The world is becoming an increasingly dark place.
Thanks to oversharing on social media, predators can now learn everything about victims before moving in and developing a relationship.
Now children and young adults are being threatened and extorted in this vile and disgusting way.
“Sextortion” schemes are targeting children and young adults around the world
The Internet has developed a new frightening trend where criminals attempt to coerce their victims by using private and suggestive photos as blackmail.
The perpetrators use the photos as a means to coerce their victims to give up more imagery, give them money, or in some instances sexual favors.
“Sextortion” is a step up from normal “catfishing” that has traditionally been an effort to get people to date someone that they otherwise wouldn’t.
Now predators are using hacked materials to extort their targets, and it’s disproportionately affecting one age range more than others.
Generation Z is by and far the most affected – representing children and young adults that are disturbingly between 8 and 23-years-old.
This group of young people have grown up online and are generally less concerned about their interactions on social media.
One leading social media platform, Snapchat, is now trying to shine a light on the nefarious activity.
Predators play the long-game and work to “widen their net” and gain access to more people and data
Snapchat issued a report recently that was published by WeProtect Global Alliance.
They said criminals will take advantage of large-scale hacks that expose user data before using “the resulting photos and videos . . . to threaten or blackmail the young people . . .”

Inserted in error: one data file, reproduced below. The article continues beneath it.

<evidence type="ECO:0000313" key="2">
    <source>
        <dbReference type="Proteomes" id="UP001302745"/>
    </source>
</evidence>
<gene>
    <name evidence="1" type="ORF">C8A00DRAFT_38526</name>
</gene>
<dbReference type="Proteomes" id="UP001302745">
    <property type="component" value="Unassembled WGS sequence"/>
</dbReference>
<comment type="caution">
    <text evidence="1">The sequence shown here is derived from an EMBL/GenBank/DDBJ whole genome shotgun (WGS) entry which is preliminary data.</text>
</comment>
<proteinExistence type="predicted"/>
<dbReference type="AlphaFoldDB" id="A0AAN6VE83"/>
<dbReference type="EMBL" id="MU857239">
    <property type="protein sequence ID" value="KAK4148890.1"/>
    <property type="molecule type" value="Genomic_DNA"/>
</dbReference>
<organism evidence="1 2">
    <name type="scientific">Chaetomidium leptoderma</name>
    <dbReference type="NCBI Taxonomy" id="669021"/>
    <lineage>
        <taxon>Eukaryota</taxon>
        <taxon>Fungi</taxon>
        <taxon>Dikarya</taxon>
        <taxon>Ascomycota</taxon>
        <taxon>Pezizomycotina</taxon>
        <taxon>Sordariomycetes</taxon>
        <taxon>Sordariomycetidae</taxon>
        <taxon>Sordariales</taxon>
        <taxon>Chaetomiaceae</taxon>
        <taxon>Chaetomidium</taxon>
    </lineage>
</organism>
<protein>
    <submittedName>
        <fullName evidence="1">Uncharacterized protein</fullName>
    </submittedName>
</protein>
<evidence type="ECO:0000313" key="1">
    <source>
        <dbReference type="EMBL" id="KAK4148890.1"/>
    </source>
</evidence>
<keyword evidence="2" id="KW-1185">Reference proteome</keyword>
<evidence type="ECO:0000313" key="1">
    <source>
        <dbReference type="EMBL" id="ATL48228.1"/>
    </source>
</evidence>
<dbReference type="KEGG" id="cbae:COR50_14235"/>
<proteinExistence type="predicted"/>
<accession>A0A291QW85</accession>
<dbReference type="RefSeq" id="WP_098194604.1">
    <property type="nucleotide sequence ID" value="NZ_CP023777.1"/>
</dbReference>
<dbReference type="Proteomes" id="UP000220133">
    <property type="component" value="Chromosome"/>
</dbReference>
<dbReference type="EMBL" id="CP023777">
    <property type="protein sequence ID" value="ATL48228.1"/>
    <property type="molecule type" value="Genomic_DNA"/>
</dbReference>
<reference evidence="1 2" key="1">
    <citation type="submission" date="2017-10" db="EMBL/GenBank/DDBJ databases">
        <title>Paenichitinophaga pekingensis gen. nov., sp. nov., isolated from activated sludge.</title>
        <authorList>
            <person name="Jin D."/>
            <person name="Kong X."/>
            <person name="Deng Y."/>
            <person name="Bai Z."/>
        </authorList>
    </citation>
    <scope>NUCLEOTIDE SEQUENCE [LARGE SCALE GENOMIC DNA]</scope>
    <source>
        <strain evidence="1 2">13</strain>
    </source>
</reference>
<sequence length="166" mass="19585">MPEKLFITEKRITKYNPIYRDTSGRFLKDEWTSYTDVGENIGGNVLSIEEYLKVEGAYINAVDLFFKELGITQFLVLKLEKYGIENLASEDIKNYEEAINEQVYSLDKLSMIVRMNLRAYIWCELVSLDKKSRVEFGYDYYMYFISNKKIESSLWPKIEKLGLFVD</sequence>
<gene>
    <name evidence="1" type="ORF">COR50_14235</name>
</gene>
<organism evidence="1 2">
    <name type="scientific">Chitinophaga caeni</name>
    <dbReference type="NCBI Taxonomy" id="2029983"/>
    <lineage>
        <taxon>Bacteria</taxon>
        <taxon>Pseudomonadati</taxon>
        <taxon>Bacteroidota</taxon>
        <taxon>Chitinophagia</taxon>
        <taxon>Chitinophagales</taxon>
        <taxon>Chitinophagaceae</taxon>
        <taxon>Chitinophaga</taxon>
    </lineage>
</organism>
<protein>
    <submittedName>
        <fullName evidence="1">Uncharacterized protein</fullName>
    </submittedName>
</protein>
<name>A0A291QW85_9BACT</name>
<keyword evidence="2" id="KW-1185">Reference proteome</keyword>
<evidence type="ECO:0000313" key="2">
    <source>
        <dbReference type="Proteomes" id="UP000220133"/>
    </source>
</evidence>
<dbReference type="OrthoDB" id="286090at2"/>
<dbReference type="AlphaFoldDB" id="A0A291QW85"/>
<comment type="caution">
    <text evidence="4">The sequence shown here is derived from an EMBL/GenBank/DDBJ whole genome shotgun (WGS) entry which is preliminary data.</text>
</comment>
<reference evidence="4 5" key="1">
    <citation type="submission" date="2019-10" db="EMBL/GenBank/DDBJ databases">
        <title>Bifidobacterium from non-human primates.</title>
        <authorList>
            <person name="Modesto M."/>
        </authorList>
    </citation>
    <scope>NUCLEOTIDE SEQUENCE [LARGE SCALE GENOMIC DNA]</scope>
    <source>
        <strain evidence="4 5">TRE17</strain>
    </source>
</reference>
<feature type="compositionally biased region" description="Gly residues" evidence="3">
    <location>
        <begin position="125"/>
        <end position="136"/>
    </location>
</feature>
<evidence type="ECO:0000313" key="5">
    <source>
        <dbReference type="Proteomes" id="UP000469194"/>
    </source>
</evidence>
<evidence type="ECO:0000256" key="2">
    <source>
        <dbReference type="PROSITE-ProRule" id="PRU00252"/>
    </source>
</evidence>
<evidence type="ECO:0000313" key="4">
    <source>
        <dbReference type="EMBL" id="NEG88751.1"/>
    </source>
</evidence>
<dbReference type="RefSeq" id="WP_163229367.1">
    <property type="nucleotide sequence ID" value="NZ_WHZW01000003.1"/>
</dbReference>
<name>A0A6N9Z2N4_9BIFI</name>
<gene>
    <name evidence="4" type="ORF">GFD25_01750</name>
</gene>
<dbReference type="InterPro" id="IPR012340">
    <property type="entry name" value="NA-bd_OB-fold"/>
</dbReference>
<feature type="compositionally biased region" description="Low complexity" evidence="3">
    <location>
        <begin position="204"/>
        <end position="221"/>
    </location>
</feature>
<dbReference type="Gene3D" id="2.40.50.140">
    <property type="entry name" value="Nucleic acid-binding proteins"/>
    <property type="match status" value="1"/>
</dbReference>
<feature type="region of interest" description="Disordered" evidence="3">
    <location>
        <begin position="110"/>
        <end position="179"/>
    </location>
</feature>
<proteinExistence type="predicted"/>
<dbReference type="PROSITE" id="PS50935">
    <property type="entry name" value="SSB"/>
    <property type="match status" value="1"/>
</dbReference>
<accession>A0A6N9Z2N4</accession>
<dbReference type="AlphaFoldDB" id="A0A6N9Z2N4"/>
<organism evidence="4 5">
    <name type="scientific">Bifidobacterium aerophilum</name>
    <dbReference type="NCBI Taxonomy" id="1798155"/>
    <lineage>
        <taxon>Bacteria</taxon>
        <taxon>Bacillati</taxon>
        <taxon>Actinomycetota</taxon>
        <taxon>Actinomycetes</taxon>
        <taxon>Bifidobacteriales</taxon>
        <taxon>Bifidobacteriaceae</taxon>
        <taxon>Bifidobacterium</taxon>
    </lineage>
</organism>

The FBI has warned these predators also sometimes identify young people through social media, dating apps, and even online gaming sites.
Once they’ve found a target, they then begin to build rapport and offer them gifts in exchange for photos and videos.
“Scammers may not be looking solely for immediate financial (or other) return from the target. Rather, their goal might be to widen their net to ensnare more people or to try to entice others for sexual relationships or other interactions,” Snap said in their report.
Snap’s report included a survey that studied responses from more than 6,000 individuals around the world.
The FBI warns these criminals are studying how to “reach and target children and teens”
The social media company found that 7-in-10 of the respondents who found themselves victim of a “catfishing” scam were ultimately told to share private images, videos, or personal information.
Over 60 percent of those victims reported to have handed the predators exactly what they were looking for.
The FBI addressed the growing concern earlier this month warning that the trend is beginning to target minors.
They said that once the criminal has obtained photos and videos, they would then publish them on social media or pornographic websites to harass and extort the victims.
According to the agency, these criminals are studying how best “to reach and target children and teens.”
They said they will use fake and sometimes real personas to gain the trust of their victims, giving the example of a man “who pretended to be a teenage girl” to target young boys online.
Snap and the FBI are encouraging young people and parents to stay vigilant when using online media.
They suggest using abuse hotlines to report the crimes and gain counseling in such scenarios.